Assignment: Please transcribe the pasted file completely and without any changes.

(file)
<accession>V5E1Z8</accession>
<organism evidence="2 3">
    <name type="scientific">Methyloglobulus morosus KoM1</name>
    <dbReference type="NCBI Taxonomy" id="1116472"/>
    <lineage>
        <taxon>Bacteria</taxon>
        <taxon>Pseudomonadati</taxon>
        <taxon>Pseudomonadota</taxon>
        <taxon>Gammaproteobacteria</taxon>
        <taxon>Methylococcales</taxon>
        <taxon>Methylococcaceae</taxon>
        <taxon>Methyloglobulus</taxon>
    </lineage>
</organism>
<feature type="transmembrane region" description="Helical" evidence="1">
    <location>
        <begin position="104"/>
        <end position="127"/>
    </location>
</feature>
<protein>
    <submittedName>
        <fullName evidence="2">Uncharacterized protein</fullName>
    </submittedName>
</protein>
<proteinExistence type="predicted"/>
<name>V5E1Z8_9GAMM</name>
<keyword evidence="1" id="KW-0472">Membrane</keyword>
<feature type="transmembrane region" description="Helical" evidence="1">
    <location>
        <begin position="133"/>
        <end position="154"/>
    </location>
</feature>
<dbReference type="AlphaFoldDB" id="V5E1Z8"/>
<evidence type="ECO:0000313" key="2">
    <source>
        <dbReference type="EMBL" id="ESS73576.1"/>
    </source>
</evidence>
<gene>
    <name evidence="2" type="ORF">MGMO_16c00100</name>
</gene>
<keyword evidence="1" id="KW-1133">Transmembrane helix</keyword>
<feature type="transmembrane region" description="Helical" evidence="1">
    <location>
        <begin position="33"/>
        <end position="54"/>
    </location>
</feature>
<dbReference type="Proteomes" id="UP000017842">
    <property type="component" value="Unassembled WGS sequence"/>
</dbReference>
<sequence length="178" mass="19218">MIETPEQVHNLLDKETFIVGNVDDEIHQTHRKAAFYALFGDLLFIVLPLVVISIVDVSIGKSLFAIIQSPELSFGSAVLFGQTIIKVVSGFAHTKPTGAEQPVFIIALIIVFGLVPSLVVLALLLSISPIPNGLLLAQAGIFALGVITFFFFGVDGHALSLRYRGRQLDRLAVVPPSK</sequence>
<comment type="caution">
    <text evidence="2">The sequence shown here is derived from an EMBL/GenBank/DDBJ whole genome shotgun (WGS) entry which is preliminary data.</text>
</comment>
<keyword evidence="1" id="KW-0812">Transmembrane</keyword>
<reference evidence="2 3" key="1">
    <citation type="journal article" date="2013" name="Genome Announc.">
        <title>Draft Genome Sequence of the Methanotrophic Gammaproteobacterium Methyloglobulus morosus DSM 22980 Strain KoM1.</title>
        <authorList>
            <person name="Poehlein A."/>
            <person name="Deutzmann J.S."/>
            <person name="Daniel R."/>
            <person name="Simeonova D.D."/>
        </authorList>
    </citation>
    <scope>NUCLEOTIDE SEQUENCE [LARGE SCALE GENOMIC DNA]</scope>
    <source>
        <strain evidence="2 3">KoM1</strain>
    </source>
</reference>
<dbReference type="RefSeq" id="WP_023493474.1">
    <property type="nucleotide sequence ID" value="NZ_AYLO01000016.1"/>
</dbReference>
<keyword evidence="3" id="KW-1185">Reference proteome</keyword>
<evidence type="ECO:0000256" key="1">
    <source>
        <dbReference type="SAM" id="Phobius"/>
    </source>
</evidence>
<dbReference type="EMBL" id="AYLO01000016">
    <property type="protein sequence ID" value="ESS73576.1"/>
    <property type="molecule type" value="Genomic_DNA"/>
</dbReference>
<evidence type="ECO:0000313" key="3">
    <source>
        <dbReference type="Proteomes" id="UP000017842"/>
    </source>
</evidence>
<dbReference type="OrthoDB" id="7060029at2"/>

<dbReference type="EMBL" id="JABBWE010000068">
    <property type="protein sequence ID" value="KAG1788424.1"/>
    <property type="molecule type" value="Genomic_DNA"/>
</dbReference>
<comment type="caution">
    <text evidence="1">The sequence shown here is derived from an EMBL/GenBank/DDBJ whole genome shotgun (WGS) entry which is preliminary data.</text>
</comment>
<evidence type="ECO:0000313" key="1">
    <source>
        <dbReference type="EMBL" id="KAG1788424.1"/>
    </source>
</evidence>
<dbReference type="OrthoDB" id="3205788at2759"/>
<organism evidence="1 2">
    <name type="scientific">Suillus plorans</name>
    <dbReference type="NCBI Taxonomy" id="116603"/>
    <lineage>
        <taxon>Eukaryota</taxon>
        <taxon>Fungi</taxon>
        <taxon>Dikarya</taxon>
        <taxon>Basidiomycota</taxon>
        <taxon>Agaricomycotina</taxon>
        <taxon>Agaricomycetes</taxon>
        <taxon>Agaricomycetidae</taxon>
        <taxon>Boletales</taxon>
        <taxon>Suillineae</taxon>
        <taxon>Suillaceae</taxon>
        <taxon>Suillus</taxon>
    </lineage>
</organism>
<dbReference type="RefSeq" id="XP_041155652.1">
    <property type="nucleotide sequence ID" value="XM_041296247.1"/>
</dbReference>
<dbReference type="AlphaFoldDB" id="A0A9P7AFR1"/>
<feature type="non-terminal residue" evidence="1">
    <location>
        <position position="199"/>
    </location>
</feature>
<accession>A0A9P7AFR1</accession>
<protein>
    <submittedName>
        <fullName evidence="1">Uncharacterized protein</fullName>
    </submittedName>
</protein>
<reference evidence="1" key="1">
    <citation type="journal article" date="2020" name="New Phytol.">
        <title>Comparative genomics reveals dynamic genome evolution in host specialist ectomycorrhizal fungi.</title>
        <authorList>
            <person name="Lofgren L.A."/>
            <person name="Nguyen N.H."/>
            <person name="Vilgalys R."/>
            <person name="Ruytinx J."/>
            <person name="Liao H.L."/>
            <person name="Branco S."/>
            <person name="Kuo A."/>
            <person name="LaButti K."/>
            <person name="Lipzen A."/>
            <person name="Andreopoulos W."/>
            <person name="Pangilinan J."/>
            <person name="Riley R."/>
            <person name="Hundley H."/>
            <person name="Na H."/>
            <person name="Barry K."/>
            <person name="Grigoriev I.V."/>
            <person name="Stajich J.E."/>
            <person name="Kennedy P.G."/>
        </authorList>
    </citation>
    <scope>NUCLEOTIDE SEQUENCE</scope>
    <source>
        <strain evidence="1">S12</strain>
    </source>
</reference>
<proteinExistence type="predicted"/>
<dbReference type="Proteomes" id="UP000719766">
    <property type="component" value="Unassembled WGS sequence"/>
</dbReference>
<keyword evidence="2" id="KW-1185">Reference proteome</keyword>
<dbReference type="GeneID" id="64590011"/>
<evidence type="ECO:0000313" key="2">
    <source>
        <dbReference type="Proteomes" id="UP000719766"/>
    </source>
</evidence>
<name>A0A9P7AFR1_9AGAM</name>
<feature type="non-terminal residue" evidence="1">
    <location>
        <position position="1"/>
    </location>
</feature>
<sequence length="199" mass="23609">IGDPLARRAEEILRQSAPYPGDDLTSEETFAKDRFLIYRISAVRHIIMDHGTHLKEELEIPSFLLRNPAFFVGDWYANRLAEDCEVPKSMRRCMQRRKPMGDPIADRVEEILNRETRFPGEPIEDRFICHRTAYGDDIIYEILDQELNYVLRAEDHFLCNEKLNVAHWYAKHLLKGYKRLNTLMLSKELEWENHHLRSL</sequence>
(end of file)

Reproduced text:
<accession>V5E1Z8</accession>
<organism evidence="2 3">
    <name type="scientific">Methyloglobulus morosus KoM1</name>
    <dbReference type="NCBI Taxonomy" id="1116472"/>
    <lineage>
        <taxon>Bacteria</taxon>
        <taxon>Pseudomonadati</taxon>
        <taxon>Pseudomonadota</taxon>
        <taxon>Gammaproteobacteria</taxon>
        <taxon>Methylococcales</taxon>
        <taxon>Methylococcaceae</taxon>
        <taxon>Methyloglobulus</taxon>
    </lineage>
</organism>
<feature type="transmembrane region" description="Helical" evidence="1">
    <location>
        <begin position="104"/>
        <end position="127"/>
    </location>
</feature>
<protein>
    <submittedName>
        <fullName evidence="2">Uncharacterized protein</fullName>
    </submittedName>
</protein>
<proteinExistence type="predicted"/>
<name>V5E1Z8_9GAMM</name>
<keyword evidence="1" id="KW-0472">Membrane</keyword>
<feature type="transmembrane region" description="Helical" evidence="1">
    <location>
        <begin position="133"/>
        <end position="154"/>
    </location>
</feature>
<dbReference type="AlphaFoldDB" id="V5E1Z8"/>
<evidence type="ECO:0000313" key="2">
    <source>
        <dbReference type="EMBL" id="ESS73576.1"/>
    </source>
</evidence>
<gene>
    <name evidence="2" type="ORF">MGMO_16c00100</name>
</gene>
<keyword evidence="1" id="KW-1133">Transmembrane helix</keyword>
<feature type="transmembrane region" description="Helical" evidence="1">
    <location>
        <begin position="33"/>
        <end position="54"/>
    </location>
</feature>
<dbReference type="Proteomes" id="UP000017842">
    <property type="component" value="Unassembled WGS sequence"/>
</dbReference>
<sequence length="178" mass="19218">MIETPEQVHNLLDKETFIVGNVDDEIHQTHRKAAFYALFGDLLFIVLPLVVISIVDVSIGKSLFAIIQSPELSFGSAVLFGQTIIKVVSGFAHTKPTGAEQPVFIIALIIVFGLVPSLVVLALLLSISPIPNGLLLAQAGIFALGVITFFFFGVDGHALSLRYRGRQLDRLAVVPPSK</sequence>
<comment type="caution">
    <text evidence="2">The sequence shown here is derived from an EMBL/GenBank/DDBJ whole genome shotgun (WGS) entry which is preliminary data.</text>
</comment>
<keyword evidence="1" id="KW-0812">Transmembrane</keyword>
<reference evidence="2 3" key="1">
    <citation type="journal article" date="2013" name="Genome Announc.">
        <title>Draft Genome Sequence of the Methanotrophic Gammaproteobacterium Methyloglobulus morosus DSM 22980 Strain KoM1.</title>
        <authorList>
            <person name="Poehlein A."/>
            <person name="Deutzmann J.S."/>
            <person name="Daniel R."/>
            <person name="Simeonova D.D."/>
        </authorList>
    </citation>
    <scope>NUCLEOTIDE SEQUENCE [LARGE SCALE GENOMIC DNA]</scope>
    <source>
        <strain evidence="2 3">KoM1</strain>
    </source>
</reference>
<dbReference type="RefSeq" id="WP_023493474.1">
    <property type="nucleotide sequence ID" value="NZ_AYLO01000016.1"/>
</dbReference>
<keyword evidence="3" id="KW-1185">Reference proteome</keyword>
<evidence type="ECO:0000256" key="1">
    <source>
        <dbReference type="SAM" id="Phobius"/>
    </source>
</evidence>
<dbReference type="EMBL" id="AYLO01000016">
    <property type="protein sequence ID" value="ESS73576.1"/>
    <property type="molecule type" value="Genomic_DNA"/>
</dbReference>
<evidence type="ECO:0000313" key="3">
    <source>
        <dbReference type="Proteomes" id="UP000017842"/>
    </source>
</evidence>
<dbReference type="OrthoDB" id="7060029at2"/>

<dbReference type="EMBL" id="JABBWE010000068">
    <property type="protein sequence ID" value="KAG1788424.1"/>
    <property type="molecule type" value="Genomic_DNA"/>
</dbReference>
<comment type="caution">
    <text evidence="1">The sequence shown here is derived from an EMBL/GenBank/DDBJ whole genome shotgun (WGS) entry which is preliminary data.</text>
</comment>
<evidence type="ECO:0000313" key="1">
    <source>
        <dbReference type="EMBL" id="KAG1788424.1"/>
    </source>
</evidence>
<dbReference type="OrthoDB" id="3205788at2759"/>
<organism evidence="1 2">
    <name type="scientific">Suillus plorans</name>
    <dbReference type="NCBI Taxonomy" id="116603"/>
    <lineage>
        <taxon>Eukaryota</taxon>
        <taxon>Fungi</taxon>
        <taxon>Dikarya</taxon>
        <taxon>Basidiomycota</taxon>
        <taxon>Agaricomycotina</taxon>
        <taxon>Agaricomycetes</taxon>
        <taxon>Agaricomycetidae</taxon>
        <taxon>Boletales</taxon>
        <taxon>Suillineae</taxon>
        <taxon>Suillaceae</taxon>
        <taxon>Suillus</taxon>
    </lineage>
</organism>
<dbReference type="RefSeq" id="XP_041155652.1">
    <property type="nucleotide sequence ID" value="XM_041296247.1"/>
</dbReference>
<dbReference type="AlphaFoldDB" id="A0A9P7AFR1"/>
<feature type="non-terminal residue" evidence="1">
    <location>
        <position position="199"/>
    </location>
</feature>
<accession>A0A9P7AFR1</accession>
<protein>
    <submittedName>
        <fullName evidence="1">Uncharacterized protein</fullName>
    </submittedName>
</protein>
<reference evidence="1" key="1">
    <citation type="journal article" date="2020" name="New Phytol.">
        <title>Comparative genomics reveals dynamic genome evolution in host specialist ectomycorrhizal fungi.</title>
        <authorList>
            <person name="Lofgren L.A."/>
            <person name="Nguyen N.H."/>
            <person name="Vilgalys R."/>
            <person name="Ruytinx J."/>
            <person name="Liao H.L."/>
            <person name="Branco S."/>
            <person name="Kuo A."/>
            <person name="LaButti K."/>
            <person name="Lipzen A."/>
            <person name="Andreopoulos W."/>
            <person name="Pangilinan J."/>
            <person name="Riley R."/>
            <person name="Hundley H."/>
            <person name="Na H."/>
            <person name="Barry K."/>
            <person name="Grigoriev I.V."/>
            <person name="Stajich J.E."/>
            <person name="Kennedy P.G."/>
        </authorList>
    </citation>
    <scope>NUCLEOTIDE SEQUENCE</scope>
    <source>
        <strain evidence="1">S12</strain>
    </source>
</reference>
<proteinExistence type="predicted"/>
<dbReference type="Proteomes" id="UP000719766">
    <property type="component" value="Unassembled WGS sequence"/>
</dbReference>
<keyword evidence="2" id="KW-1185">Reference proteome</keyword>
<dbReference type="GeneID" id="64590011"/>
<evidence type="ECO:0000313" key="2">
    <source>
        <dbReference type="Proteomes" id="UP000719766"/>
    </source>
</evidence>
<name>A0A9P7AFR1_9AGAM</name>
<feature type="non-terminal residue" evidence="1">
    <location>
        <position position="1"/>
    </location>
</feature>
<sequence length="199" mass="23609">IGDPLARRAEEILRQSAPYPGDDLTSEETFAKDRFLIYRISAVRHIIMDHGTHLKEELEIPSFLLRNPAFFVGDWYANRLAEDCEVPKSMRRCMQRRKPMGDPIADRVEEILNRETRFPGEPIEDRFICHRTAYGDDIIYEILDQELNYVLRAEDHFLCNEKLNVAHWYAKHLLKGYKRLNTLMLSKELEWENHHLRSL</sequence>